While both men and women share similar health concerns, some issues threaten women’s health. Given male and female biological differences, some health concerns like heart attacks and depression are deeper in women than in men. As the year ends, we are looking at a list of women’s health issues that affect women globally.
During puberty, girls gradually become women and experience different physical and mental issues, becoming life-threatening if left undiagnosed. But here is the positive twist: these conditions can be treated or managed correctly depending on the issue and how early it was detected.
Here are 7 women’s health issues you should watch out for…
#1. Reproductive/Sexual issues
According to the World Health Organization, “Sexual and reproductive health problems are responsible for one-third of health issues for women between 15 and 44 years.” Putting these figures into account, unprotected sex should be far from your tent. That’s the primary mode of transmission for sexually transmitted diseases, obviously. Hygiene and Routine checkups also help stay healthy.
Honestly, cancer needs an article by itself. The ferocious manner with which it claims the lives of innocent women is simply disheartening. Topping the list is breast and cervical cancer, of which the mortality rate is alarming. When it comes to women’s health issues, cancer should be declared a state of emergency. The best solution to cancer-related issues is early detection and treatment. It’s understandable to feel disheartened and choose to be in denial, but the earlier treatment commences, the higher the chances of beating cancer.
#3. Maternal health
This particular threat to women’s health must be one of the most painful. With proper knowledge of family planning, healthy dieting, maternal healthcare, and basic facilities for childbirth, maternal mortality cases would be drastically reduced. Yet, many deaths and complications in pregnancy and childbirth are avoidable. The antidote is to equip yourself with knowledge and demand the best care from your healthcare providers.
#4. Cardiovascular diseases
Heart diseases and stroke are responsible for the death of at least 1 in 3 women, and that’s an alarming statistic. The more you make it a point of duty to know about your heart’s health, the higher the chances of preventing/surviving cardiovascular diseases. If you experience persistent jaw and chest pain, high blood pressure, dizziness, abnormal sweating, cardiac arrest, or any unusual symptom, ensure you book an appointment with your doctor ASAP. Even if you do not experience these symptoms, you will benefit from routine checks.
#5. Mental health issues
In recent years, depression and suicide have been a leading threat to women’s health and life. More awareness about mental health and sensitizing messages should flood the media to encourage women to take charge of their mental health. What can you do? Improve your knowledge of mental health, and do not shy away from asking for help if you notice any mental health concerns.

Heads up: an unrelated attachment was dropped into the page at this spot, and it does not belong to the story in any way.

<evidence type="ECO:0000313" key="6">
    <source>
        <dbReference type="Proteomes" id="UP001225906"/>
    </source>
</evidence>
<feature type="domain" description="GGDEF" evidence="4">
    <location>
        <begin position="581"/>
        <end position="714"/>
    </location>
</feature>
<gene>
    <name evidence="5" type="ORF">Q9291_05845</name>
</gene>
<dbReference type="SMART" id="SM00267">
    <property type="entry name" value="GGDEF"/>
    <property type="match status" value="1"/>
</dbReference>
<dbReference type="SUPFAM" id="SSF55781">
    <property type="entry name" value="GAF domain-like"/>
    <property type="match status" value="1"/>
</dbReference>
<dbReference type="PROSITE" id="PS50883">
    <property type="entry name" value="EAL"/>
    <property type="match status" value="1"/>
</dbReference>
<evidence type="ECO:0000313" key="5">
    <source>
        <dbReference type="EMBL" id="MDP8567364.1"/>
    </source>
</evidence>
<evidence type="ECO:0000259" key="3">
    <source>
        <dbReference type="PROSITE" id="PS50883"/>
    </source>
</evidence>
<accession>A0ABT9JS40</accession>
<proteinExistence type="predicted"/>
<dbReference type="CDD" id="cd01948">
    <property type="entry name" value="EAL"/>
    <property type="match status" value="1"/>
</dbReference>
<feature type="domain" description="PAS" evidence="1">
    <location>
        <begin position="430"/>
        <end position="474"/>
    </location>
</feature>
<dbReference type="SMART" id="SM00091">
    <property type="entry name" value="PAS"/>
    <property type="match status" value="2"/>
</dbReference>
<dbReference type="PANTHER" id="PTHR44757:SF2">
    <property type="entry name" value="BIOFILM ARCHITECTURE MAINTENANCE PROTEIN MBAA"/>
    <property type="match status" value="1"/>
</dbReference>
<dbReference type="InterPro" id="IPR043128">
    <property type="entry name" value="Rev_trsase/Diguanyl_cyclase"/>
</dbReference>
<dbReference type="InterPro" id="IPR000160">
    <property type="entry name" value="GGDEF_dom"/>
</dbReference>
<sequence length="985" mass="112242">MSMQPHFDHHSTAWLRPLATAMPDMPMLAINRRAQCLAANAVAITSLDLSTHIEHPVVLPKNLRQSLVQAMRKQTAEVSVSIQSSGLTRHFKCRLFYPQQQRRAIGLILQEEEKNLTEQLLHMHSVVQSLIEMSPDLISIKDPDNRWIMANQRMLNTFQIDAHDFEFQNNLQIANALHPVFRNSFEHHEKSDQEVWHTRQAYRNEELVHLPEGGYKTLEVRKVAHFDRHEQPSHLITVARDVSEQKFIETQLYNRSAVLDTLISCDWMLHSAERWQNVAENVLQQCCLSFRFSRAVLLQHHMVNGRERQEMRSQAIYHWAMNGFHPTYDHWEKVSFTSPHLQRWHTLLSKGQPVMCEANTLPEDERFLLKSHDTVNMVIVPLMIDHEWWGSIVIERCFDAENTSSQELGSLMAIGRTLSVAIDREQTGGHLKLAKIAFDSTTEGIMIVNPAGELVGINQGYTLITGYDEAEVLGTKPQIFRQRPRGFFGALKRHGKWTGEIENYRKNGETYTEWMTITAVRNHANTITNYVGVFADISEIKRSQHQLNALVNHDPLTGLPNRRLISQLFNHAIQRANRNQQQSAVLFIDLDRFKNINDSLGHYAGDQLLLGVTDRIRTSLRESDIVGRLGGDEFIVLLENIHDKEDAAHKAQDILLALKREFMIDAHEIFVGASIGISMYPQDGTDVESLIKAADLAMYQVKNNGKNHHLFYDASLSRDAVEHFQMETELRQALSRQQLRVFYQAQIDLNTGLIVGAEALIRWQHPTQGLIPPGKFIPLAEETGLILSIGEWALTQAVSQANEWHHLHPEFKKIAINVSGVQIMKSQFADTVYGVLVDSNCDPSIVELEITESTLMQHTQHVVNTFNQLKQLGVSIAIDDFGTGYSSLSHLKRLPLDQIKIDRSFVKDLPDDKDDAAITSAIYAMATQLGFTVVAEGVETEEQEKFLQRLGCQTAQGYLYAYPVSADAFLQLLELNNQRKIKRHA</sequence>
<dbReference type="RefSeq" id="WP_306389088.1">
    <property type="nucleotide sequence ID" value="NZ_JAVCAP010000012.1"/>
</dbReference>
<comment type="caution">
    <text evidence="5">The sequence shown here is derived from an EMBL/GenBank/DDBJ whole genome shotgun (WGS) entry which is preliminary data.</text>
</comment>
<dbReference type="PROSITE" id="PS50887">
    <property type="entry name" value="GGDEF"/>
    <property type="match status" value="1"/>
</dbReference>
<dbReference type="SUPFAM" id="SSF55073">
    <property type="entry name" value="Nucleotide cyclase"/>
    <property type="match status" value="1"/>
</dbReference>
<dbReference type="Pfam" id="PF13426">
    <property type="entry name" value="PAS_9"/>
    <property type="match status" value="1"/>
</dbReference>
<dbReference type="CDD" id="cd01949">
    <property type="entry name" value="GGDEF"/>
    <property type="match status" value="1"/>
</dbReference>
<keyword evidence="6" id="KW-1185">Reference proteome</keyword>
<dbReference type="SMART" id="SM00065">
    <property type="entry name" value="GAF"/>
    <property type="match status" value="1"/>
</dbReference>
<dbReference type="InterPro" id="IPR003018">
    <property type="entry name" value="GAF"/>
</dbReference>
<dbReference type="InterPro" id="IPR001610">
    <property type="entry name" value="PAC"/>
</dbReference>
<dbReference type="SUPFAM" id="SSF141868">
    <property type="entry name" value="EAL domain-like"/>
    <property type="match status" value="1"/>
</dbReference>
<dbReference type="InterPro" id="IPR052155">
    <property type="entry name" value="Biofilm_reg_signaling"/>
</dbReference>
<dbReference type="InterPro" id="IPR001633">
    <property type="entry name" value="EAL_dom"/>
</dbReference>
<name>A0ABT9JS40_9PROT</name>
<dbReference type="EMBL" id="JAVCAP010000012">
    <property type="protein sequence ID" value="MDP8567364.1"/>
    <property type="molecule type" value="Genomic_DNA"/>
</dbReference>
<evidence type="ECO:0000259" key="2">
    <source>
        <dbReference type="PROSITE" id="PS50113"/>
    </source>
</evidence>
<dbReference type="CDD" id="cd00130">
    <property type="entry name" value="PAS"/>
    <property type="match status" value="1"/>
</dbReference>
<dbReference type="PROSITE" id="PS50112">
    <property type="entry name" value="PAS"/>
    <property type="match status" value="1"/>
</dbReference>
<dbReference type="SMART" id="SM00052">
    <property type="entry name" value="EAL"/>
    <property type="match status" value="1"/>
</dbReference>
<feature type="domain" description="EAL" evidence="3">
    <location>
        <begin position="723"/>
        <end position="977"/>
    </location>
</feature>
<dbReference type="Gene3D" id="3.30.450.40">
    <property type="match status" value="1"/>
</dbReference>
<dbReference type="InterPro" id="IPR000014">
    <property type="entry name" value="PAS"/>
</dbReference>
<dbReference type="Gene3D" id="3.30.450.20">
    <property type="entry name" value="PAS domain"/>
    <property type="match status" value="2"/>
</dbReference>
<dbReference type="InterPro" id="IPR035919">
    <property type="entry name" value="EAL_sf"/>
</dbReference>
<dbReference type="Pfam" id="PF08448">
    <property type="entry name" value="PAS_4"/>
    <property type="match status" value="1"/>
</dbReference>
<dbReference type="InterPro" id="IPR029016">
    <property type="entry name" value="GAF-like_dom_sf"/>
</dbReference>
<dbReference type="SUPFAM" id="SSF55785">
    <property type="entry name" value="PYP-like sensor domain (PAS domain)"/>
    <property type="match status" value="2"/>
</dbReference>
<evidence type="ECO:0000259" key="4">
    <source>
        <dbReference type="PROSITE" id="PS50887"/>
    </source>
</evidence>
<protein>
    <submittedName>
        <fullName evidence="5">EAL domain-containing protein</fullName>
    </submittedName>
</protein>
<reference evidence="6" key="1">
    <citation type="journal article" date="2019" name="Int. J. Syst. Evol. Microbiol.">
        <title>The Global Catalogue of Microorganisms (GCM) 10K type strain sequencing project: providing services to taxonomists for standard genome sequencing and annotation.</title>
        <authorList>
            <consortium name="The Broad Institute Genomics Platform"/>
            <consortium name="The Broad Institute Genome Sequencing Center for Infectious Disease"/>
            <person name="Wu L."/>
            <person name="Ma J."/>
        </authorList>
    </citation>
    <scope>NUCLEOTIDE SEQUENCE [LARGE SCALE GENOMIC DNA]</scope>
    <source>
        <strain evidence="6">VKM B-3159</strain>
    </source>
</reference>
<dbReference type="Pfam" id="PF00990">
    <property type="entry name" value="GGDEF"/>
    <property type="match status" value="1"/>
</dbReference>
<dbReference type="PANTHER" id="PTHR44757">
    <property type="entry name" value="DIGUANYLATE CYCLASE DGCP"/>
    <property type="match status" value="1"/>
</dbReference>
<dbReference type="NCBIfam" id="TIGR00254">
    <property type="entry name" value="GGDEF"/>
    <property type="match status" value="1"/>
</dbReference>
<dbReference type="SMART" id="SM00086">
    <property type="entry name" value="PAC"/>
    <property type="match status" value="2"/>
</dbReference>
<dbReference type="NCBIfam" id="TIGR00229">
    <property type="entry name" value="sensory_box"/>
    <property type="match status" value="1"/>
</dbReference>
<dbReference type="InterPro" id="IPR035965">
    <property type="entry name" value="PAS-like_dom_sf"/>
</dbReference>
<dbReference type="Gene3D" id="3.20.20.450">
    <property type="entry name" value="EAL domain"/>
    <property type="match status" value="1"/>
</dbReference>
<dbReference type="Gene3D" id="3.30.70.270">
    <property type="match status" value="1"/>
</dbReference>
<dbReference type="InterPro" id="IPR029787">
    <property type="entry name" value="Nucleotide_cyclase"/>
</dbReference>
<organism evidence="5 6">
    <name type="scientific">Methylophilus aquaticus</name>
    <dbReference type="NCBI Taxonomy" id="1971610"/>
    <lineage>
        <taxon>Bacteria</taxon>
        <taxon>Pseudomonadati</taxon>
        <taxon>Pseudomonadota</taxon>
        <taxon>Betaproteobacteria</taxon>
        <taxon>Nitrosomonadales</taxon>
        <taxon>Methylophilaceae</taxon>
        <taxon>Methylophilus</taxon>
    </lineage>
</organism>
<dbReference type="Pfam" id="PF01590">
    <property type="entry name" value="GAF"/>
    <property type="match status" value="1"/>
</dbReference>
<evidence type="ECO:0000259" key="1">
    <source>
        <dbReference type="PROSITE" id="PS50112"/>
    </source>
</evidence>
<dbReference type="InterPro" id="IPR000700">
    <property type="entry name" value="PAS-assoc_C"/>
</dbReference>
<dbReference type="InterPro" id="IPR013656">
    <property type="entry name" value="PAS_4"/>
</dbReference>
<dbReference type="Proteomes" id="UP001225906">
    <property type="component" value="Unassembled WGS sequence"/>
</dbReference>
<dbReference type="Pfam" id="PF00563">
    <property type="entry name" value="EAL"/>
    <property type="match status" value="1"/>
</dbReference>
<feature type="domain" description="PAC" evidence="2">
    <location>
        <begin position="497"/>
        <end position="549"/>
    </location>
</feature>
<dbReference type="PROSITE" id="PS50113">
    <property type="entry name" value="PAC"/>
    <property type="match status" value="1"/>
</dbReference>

#6. Bone health issues
Bone conditions like osteoporosis become a source of women’s health concerns from age 30 and above. This is because, after this age, new bones stop developing, and the body is more focused on repairing already existing ones. At this stage, without proper care of our bones, they start to deteriorate, leading to arthritis and calcium-deficient illnesses. Sometimes, these lead to waist, joints, and back pain, especially after childbirth. The solution? Go for annual checkups and consume foods high in calcium and vitamin D, or take these vitamins in supplements. Foods such as milk, green leafy vegetables, and nuts are good sources of calcium. Few foods naturally contain vitamin D. The flesh of fatty fish such as salmon, tuna, and mackerel, and fish liver oils are among the best sources of vitamin D.
This might sound over-flogged, but it cannot be over-emphasized. Violence and abuse are significant threats to women’s health, both physically and mentally. If you are in an abusive relationship or toxic environment, we advise you to seek help. It is definitely a big deal to force yourself out of the inertia of abuse, but reaching out and accepting help is a step in the right direction. Women exposed to consistent violence are at higher risk of heart diseases and mental illnesses.
A total lifestyle change: Eat healthy, exercise, reduce stress, cut down on alcohol, quit smoking. Go on routine check-ups: Our bodies require more deliberate attention as we get older. Don’t wait for a symptom to deteriorate before checking into the hospital. Early detection saves lives.
Featured Image by Andrea Piacquadio from Pexels